Form and Content 101.

December 22, 2010 at 12:46 pm Leave a comment

A friend of mine is TA’ing a theater class next semester, and the wonderfully offbeat professor asked her to research books outside of theater that deal with the relationship between form and content. So she asked me for some advice! (I was flattered.)

After a quick perusal of my personal library, here’s what I came up with. Please feel free to comment and/or leave your own suggestions.

1. Learning From Las Vegas (Revised Edition) by Robert Venturi, Denise Scott Brown, and Steven Izenour
Particularly the part of the book that deals with the Decorated Shed vs. the Duck.

2. “This is Not a Pipe” originally written in French by Michel Foucault, referencing the title of two paintings by René Magritte
The translation that I have is by James Harkness and appeared in the book “Aesthetics, Method, and Epistemology (Essential Works of Foucault, 1954-1984, Vol 2)”

“La Trahison des Images” (“The Treachery of Images”) (1928-9) or “Ceci n’est pas une pipe” (“This is not a pipe”), painting by René Magritte, 1898-1967. The work is now owned by and exhibited at the Los Angeles County Museum of Art.

“Surrealist Painter,” comic by Dan Piraro

3. Design of Cities by Edmund N. Bacon
While I may not agree much with Bacon, he provides good insight to his style of urban planning, and the book has great illustrations. Ed Bacon is also Kevin Bacon’s father, which is just fun.

4. Towards a New Architecture originally written in French by Le Corbusier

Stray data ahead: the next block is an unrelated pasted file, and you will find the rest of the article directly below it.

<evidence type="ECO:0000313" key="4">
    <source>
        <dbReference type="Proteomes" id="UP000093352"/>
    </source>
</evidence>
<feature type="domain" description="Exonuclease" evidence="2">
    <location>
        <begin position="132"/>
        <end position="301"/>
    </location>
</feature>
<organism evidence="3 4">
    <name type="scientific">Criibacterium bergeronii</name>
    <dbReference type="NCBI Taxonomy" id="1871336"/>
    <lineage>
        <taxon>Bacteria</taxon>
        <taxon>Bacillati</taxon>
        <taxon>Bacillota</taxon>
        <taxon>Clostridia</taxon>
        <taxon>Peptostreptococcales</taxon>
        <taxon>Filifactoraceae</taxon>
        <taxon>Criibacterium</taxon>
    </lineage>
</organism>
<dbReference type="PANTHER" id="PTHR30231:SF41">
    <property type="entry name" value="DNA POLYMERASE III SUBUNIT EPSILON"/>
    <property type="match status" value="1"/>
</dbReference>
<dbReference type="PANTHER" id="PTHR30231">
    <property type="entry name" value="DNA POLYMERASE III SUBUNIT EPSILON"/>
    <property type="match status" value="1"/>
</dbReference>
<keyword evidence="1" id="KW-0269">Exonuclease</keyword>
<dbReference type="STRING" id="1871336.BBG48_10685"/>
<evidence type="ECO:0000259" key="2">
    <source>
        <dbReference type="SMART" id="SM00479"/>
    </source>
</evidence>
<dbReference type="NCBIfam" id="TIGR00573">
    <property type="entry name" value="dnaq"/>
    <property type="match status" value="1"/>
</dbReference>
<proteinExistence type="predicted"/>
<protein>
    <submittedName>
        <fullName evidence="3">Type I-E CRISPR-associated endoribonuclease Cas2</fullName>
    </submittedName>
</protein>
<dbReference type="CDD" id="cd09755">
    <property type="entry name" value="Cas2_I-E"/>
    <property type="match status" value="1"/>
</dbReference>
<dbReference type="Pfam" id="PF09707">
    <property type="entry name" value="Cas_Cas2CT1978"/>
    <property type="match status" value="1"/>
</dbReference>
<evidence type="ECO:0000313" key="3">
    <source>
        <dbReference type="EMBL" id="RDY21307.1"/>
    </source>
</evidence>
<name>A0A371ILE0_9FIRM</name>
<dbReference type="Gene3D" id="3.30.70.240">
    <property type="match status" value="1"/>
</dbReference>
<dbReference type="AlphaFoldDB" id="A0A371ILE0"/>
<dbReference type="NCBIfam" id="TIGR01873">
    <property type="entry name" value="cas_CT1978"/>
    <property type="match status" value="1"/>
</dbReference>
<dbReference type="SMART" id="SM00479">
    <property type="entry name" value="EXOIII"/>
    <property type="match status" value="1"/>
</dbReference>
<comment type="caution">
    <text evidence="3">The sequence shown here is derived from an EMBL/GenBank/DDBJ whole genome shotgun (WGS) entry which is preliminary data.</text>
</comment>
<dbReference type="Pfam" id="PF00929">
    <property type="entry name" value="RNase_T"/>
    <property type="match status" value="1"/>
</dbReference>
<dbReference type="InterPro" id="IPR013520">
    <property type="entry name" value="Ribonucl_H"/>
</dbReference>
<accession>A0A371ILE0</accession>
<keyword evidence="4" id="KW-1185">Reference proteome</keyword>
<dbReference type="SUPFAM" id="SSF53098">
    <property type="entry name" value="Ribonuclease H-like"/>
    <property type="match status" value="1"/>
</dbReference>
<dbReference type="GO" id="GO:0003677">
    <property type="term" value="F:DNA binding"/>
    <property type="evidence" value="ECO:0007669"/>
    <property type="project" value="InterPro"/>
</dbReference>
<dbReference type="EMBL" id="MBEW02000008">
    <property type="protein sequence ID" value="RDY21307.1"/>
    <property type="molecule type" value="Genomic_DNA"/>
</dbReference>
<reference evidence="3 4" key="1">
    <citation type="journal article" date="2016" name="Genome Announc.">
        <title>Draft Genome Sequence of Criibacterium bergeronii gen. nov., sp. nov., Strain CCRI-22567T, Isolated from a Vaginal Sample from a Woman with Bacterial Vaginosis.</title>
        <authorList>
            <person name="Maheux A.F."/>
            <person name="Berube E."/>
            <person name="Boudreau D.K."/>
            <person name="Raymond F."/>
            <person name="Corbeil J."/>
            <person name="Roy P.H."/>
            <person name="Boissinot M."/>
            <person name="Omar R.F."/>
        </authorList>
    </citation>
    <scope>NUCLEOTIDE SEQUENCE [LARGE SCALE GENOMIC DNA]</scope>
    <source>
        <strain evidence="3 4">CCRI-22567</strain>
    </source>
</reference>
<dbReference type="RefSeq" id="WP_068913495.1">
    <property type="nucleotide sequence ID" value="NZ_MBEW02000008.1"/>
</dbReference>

Now considered the manifesto of this modernist pioneer, the translation I have is a classic version by Frederick Etchells.

book cover of Towards a New Architecture

5. Understanding Pictures by Dominic Lopes
Explores (in digestible English!) how our minds deal with the visual and epistemic content of images, from a philosophical perspective.

6. “Feature binding, attention and object perception” by Anne Treisman
This essay, found in the book “Attention, Space, and Action: Studies in Cognitive Neuroscience,” discusses support for the idea that we have to pay attention to something in order to understand all of its visual parts (i.e. colors, shape, direction) and therefore understand what it is as an object in the world.

December 22’s daily design idea is what’s your favorite piece of literature that deals with form and content?

Special thanks to Sara for inspiring this post!


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